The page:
Recalled Foods For Dogs And Cats

Within the past year there have been multiple brands of dog and cat foods that have been recalled due to inclusion of a component that is toxic to the animal. Thankfully, most retail outlets have removed the specific foods from their shelves, but, for the poor animals that have already ingested these foods, the damage is done.

There is a list, maintained by the American Veterinary Medical Association, that exhaustively delineates which foods have been contaminated. This list is enormous and contains some brand names that have previously been considered trustworthy. The link to this list is:

An article from Canada explains political and legal ramifications and somewhat the mechanism of action of these tainted foods. That article is:

Recall News, US study ties 27 pet illnesses and deaths in Canada to recall

Dec. 28, 2007 — From

TORONTO – In a year that saw dozens of recalls of products made in China, perhaps none had people more up in arms than a wide-ranging and repeatedly expanding recall of pet food tainted with a deadly combination of chemicals.

In March, Menu Foods recalled about 60 million cans and pouches of its “cuts and gravy” style food, sold under 95 brand names after it received reports of kidney failure and death among dogs and cats.

The problem was eventually traced to wheat gluten contaminated with melamine, used in making plastics, from a Chinese supplier. It was a massive recall, the largest in the industry, but just one of many recalls in Canada in 2007 of products manufactured in China.

At the time, a company spokesman had said Menu Foods would “take responsibility” for any expenses people incurred if they could prove the tainted pet food sickened or killed their pet.

But any compensation is now stalled by ongoing legal action.

At least 100 class action suits were filed against the company, and mediation is now being handled by a court in New Jersey with an eye to reaching an all-encompassing resolution to the claims.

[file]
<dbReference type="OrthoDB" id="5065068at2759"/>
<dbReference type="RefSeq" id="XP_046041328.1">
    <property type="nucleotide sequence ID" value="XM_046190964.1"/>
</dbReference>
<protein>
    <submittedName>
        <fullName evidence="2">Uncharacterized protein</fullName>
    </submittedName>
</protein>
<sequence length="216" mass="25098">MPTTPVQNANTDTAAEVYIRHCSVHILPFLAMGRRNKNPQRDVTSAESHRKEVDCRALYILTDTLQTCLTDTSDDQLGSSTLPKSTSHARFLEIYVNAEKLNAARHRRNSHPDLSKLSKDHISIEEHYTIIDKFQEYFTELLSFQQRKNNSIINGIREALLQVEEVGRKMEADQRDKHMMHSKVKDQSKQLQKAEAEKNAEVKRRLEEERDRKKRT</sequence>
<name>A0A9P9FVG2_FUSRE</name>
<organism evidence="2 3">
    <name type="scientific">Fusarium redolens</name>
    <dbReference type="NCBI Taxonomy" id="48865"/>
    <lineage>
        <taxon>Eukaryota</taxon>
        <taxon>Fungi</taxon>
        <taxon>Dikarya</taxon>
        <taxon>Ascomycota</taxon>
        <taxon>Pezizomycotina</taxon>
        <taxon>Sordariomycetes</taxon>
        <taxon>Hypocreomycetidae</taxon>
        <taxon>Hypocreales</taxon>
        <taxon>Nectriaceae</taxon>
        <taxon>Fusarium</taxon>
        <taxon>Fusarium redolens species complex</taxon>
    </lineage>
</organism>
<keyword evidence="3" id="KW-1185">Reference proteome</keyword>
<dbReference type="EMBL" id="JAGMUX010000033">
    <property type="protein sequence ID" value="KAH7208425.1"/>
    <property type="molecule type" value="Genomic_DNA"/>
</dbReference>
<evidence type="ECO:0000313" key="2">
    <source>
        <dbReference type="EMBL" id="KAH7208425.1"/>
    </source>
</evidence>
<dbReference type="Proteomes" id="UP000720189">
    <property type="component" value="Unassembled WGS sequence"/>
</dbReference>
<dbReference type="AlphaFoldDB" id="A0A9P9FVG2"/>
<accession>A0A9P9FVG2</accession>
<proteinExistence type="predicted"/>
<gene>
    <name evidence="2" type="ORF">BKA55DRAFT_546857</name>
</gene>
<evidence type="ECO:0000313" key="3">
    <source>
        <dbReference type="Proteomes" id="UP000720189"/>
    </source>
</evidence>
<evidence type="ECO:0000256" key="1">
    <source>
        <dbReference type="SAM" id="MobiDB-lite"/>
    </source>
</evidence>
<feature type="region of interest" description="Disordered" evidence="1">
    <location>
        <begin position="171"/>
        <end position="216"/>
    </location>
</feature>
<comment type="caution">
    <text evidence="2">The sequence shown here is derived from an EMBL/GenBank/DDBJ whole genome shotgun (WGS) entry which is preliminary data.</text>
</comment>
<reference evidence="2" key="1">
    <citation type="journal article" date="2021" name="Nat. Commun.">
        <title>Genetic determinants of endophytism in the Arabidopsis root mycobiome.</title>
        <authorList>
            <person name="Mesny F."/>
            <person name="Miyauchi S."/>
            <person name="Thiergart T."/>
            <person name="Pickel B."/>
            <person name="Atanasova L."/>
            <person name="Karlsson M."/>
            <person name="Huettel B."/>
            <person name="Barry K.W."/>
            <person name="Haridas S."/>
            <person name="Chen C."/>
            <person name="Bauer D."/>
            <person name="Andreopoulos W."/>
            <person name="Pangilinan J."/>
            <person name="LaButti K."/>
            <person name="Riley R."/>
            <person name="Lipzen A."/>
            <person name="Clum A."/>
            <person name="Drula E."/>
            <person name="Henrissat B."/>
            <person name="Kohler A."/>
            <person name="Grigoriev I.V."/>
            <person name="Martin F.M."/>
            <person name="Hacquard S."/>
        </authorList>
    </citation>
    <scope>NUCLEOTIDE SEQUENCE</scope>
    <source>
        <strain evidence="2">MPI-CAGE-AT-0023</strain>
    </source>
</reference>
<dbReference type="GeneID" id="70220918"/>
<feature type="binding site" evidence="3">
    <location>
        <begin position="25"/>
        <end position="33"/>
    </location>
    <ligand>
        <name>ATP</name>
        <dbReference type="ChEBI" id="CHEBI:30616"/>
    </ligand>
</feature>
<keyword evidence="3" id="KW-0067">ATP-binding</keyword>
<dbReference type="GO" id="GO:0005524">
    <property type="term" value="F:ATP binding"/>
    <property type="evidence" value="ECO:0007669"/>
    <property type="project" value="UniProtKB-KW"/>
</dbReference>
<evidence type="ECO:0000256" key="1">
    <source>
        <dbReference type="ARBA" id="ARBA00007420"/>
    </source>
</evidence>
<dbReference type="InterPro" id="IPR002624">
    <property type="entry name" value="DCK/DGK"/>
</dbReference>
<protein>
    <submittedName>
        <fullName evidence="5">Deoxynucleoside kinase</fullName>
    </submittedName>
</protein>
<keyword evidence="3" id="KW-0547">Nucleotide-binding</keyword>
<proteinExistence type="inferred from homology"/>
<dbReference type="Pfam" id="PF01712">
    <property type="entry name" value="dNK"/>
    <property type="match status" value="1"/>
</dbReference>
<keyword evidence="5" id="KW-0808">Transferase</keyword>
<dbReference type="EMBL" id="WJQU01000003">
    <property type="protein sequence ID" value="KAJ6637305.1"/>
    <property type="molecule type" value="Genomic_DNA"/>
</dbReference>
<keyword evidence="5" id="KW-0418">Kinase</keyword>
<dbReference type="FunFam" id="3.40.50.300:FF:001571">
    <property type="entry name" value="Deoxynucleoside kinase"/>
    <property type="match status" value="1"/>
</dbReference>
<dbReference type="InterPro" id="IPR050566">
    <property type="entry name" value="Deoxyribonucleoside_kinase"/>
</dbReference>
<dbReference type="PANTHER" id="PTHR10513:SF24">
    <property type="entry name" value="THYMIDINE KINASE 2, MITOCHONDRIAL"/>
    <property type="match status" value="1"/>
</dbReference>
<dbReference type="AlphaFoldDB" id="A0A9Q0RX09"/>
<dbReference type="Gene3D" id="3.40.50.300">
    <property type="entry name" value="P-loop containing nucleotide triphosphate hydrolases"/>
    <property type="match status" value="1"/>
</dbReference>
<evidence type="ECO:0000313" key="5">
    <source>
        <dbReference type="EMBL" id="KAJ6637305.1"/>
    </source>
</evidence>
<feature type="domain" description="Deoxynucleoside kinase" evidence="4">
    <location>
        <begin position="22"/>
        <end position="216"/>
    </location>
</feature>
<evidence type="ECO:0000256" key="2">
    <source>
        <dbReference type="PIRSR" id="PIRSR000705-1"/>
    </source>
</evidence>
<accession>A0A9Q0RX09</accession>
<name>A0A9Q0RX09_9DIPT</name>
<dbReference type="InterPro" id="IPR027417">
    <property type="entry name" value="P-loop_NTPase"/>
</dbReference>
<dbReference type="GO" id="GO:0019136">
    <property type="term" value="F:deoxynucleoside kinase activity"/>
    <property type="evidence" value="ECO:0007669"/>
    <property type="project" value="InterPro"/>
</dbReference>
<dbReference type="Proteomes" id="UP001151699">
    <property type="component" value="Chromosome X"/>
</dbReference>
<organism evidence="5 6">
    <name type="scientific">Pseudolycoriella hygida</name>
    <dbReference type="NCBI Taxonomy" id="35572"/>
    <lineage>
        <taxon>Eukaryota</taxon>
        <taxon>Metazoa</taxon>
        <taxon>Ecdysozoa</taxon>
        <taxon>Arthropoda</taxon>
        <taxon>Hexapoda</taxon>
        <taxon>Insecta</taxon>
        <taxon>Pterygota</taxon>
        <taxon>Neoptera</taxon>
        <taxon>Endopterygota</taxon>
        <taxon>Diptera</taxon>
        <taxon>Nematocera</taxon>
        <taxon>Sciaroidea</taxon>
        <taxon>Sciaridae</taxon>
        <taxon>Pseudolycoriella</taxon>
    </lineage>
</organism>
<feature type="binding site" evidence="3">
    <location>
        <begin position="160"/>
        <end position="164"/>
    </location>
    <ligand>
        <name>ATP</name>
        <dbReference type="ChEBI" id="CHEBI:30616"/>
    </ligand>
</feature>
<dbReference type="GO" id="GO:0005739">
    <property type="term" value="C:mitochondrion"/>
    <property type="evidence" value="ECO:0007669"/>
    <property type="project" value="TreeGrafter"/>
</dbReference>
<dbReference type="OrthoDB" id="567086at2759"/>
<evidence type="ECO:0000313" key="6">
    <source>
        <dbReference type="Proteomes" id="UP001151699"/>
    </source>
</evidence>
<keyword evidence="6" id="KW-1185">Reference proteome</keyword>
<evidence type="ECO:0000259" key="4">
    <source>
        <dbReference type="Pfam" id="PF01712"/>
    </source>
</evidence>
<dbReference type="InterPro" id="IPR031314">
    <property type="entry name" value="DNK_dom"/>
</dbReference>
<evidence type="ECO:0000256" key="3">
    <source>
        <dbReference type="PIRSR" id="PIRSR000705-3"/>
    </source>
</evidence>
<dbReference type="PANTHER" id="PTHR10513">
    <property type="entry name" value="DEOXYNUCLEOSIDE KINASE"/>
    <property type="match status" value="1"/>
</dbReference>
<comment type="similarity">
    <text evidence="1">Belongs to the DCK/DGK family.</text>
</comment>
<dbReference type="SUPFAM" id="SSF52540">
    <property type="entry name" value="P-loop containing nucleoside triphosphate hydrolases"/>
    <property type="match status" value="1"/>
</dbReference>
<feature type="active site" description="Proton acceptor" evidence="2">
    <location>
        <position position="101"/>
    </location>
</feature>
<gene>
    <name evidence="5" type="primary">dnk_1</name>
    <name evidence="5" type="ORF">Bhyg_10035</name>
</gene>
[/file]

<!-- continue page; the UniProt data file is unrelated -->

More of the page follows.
A court order prevents Menu Foods from communicating with unrepresented pet owners. That means that nine months after the recall, any pet owners waiting for the promised compensation for their dead pet or vet bills for a pet that fell ill will have to wait even longer.

A statement from the company said it could not comment at this time because of the mediation process.

In March, the company said it had confirmed only the deaths of 16 pets. Various pet and veterinary organizations had estimated the death toll could be in the thousands But the actual numbers appear to be much lower than that, though much higher than Menu Foods’ original count.

The American Association of Veterinary Laboratory Diagnosticians commissioned a voluntary survey of accredited and commercial laboratories and veterinary clinics across North America. It tied 347 cases of pet deaths and illnesses to the contaminated food.

Of those cases, 235 were cats and 112 were dogs ranging in age from two months to 19 years. The study found 61 per cent of the cats and 74 per cent of the dogs died. The rest were either ill or had recovered at the time of reporting.

Nearly all of those cases came from the U.S., but 27 cases were reported from Canada, 20 cats and seven dogs. Dr. Dalen Agnew of the Diagnostic Center for Population and Animal Health at Michigan State University, one of the study’s authors, called the results “a bit skewed.”

“These are cases that made it all the way to a tertiary care facility and cases where owners wanted to go the extra mile,” he said.

“I suspect that there are probably at least as many other cases where the owners never bothered to go any further, to work up a complete diagnosis, because it did require money and an investment of effort and time.”

The study also found what the Animal Health Laboratory at the University of Guelph in Ontario had suggested, that melamine wasn’t the only chemical responsible for sickening and killing pets. It was actually a combination of melamine and cyanuric acid, commonly used in swimming pools to stabilize chlorine.

“Melamine alone is not toxic and cyanuric acid alone is not toxic,” Agnew said.

But when the two are mixed they form an insoluble crystal that obstructs the kidneys and causes renal failure, he said.

“You can dose cats with very, very, very high doses of melamine and there’s not a problem. And you can dose cats with a very high level of cyanuric acid and there’s no problem. But even at a low level if you mix the two, it can be fatal within days.”

It is truly an age old problem to be sure that enough water is getting into the horse. Being horses, they are not always the most cooperative. If you are used to working with dogs, the possibility of inducement comes to mind. It may come to mind with the horse as well, but, as you will find out, it doesn’t work. Doesn’t work at all.